|Gradiometry: Stephen and Crystal with gradiometer|
In early June, Dr. Gerald Schroedl and Stephen Yerka came to explore the French’s Tavern subsite of Indian Camp with noninvasive surveying equipment. Once the 20 meter grids had been shot in with the total station, I was able to assist during the process of surveying Site B with a gradiometer. Because the gradiometer functions by measuring changes in the earth’s magnetic field, Stephencould not wear any metal while operating it. We also had to remove the nails from the corners of the excavation units or the instrument would have registered them and the readings would have been essentially useless.
In order to take systematic readings across the grid, ropes were laid out and one had to be moved at intervals as a guideline for each transect—meaning that Dr. Schroedl moved one end of the rope and staked it into the ground, and I moved the other end the same distance. Then Stephen walked along the line (rope) at a pace of one meter per beep of the metronome on the gradiometer, and took a reading at each beep.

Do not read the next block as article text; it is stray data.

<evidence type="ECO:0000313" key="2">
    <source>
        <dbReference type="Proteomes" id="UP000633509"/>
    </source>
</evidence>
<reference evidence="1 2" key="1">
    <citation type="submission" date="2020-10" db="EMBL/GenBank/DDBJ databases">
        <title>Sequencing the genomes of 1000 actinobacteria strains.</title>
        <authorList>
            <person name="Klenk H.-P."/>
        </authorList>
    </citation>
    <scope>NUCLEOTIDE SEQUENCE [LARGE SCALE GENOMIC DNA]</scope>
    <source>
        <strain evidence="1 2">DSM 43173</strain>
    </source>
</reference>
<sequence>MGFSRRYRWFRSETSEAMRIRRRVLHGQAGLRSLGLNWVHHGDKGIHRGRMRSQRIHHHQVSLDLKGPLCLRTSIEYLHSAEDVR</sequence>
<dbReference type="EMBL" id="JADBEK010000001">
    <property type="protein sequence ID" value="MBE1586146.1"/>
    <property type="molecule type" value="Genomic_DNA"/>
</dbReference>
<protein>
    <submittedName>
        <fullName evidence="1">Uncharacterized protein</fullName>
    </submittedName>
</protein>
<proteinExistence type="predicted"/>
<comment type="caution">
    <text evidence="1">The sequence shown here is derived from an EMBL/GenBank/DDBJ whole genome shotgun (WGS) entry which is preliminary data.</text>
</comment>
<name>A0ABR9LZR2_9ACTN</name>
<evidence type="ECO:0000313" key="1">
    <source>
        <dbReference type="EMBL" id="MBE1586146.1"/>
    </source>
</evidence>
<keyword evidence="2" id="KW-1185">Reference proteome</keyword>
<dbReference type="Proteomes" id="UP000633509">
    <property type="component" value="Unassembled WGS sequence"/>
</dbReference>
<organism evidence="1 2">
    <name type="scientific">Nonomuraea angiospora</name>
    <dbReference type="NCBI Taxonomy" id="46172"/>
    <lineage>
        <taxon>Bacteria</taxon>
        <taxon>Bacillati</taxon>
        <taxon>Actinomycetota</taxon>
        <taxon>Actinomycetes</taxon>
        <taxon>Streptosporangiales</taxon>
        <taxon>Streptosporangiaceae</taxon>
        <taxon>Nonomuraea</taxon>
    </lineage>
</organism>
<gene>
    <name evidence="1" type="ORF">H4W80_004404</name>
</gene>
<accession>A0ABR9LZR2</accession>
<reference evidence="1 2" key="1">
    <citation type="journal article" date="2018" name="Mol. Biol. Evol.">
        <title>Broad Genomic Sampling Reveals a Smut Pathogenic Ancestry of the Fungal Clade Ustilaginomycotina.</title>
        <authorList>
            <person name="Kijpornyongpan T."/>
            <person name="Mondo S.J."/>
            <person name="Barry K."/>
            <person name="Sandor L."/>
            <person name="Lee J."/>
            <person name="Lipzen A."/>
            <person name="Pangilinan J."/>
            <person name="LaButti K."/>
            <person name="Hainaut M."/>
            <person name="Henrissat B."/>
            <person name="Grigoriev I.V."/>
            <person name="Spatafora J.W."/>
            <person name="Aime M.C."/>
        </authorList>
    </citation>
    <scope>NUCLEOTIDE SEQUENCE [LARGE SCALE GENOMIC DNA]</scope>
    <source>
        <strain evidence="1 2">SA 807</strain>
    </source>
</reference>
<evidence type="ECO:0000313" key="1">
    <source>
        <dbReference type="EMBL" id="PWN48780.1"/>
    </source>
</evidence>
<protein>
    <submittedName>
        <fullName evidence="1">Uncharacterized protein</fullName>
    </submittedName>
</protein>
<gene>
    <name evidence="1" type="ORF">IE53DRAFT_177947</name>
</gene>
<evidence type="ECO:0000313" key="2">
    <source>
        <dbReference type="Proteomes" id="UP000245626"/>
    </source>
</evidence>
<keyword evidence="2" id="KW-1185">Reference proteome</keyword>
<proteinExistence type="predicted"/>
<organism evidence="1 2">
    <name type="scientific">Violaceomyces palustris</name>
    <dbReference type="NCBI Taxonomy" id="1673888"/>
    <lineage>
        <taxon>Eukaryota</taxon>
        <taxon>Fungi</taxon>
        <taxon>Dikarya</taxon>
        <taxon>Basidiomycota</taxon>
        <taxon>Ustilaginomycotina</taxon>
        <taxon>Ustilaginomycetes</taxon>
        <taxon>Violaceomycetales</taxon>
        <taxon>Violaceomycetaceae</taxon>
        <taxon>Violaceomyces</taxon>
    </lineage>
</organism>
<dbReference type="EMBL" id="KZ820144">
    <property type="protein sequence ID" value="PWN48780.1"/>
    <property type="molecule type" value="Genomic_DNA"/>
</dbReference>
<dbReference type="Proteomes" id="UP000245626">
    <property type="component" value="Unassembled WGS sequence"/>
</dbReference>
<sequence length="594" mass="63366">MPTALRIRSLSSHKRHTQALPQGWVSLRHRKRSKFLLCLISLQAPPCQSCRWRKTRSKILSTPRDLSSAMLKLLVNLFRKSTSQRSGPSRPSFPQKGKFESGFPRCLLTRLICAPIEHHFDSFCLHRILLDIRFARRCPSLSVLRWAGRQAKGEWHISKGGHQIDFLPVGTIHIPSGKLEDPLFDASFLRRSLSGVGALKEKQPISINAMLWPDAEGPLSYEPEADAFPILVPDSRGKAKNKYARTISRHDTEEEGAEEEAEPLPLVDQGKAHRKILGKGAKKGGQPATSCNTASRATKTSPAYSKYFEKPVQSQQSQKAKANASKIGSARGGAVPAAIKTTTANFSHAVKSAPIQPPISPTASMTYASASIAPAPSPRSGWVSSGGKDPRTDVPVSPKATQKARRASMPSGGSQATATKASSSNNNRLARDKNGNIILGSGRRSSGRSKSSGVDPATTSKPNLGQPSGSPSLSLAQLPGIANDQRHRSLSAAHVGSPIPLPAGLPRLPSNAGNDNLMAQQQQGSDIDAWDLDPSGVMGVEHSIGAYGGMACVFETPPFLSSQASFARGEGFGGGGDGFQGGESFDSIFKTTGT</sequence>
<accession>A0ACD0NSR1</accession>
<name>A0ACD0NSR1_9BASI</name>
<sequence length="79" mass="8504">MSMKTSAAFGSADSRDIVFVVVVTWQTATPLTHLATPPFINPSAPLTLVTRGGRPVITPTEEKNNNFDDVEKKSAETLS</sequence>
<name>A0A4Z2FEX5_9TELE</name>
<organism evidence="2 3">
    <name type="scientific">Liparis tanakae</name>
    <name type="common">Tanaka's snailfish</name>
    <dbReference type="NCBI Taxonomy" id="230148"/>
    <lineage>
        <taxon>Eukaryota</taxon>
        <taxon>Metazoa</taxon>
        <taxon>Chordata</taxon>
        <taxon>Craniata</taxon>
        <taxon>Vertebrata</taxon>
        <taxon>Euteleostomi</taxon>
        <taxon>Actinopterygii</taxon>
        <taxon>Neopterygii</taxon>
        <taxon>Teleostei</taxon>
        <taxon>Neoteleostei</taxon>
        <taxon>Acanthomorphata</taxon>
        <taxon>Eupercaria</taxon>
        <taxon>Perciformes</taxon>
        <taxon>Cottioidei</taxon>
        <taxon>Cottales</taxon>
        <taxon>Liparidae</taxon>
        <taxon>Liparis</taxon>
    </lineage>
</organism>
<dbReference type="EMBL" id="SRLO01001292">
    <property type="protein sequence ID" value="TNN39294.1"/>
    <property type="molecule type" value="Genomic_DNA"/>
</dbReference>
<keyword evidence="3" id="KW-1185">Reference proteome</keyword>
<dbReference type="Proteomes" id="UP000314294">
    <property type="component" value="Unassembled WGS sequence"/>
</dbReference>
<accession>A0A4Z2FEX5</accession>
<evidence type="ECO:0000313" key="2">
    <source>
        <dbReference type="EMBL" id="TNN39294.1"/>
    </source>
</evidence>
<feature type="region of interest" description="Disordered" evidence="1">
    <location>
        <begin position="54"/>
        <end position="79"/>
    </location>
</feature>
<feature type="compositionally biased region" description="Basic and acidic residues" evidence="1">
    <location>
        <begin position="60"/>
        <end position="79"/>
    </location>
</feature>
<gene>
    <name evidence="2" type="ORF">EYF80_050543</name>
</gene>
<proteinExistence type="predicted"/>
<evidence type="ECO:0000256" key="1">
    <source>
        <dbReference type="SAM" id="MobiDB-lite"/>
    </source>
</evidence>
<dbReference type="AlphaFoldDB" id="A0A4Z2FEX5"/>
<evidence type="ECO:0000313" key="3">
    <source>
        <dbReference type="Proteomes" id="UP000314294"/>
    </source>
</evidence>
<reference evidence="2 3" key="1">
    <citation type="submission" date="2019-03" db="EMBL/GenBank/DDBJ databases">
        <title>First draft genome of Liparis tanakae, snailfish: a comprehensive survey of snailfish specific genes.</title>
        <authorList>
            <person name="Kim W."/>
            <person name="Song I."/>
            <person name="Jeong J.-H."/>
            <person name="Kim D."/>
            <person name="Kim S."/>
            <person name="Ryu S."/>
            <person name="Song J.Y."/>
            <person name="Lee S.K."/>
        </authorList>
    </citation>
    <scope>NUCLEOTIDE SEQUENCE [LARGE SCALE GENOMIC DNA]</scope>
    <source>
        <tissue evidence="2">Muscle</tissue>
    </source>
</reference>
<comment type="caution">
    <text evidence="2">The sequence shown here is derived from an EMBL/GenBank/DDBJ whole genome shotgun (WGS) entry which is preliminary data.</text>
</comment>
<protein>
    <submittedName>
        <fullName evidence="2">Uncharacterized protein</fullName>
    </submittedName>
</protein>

|gradiometry: Stephen and Aaron with gradiometer|
The readings taken by the gradiometer were then entered into a computer program by Stephen, where he could map the data. The magnetic anomalies were displayed on the map and could be clarified by “despiking,” which edits out high magnetic readings that would otherwise obscure the less obvious, but potentially meaningful, magnetic disturbances within the grid.
|Rachel pulling ropes|
Once the data are properly processed, gradiometry can provide useful information about a site and help direct decisions about where next to excavate.
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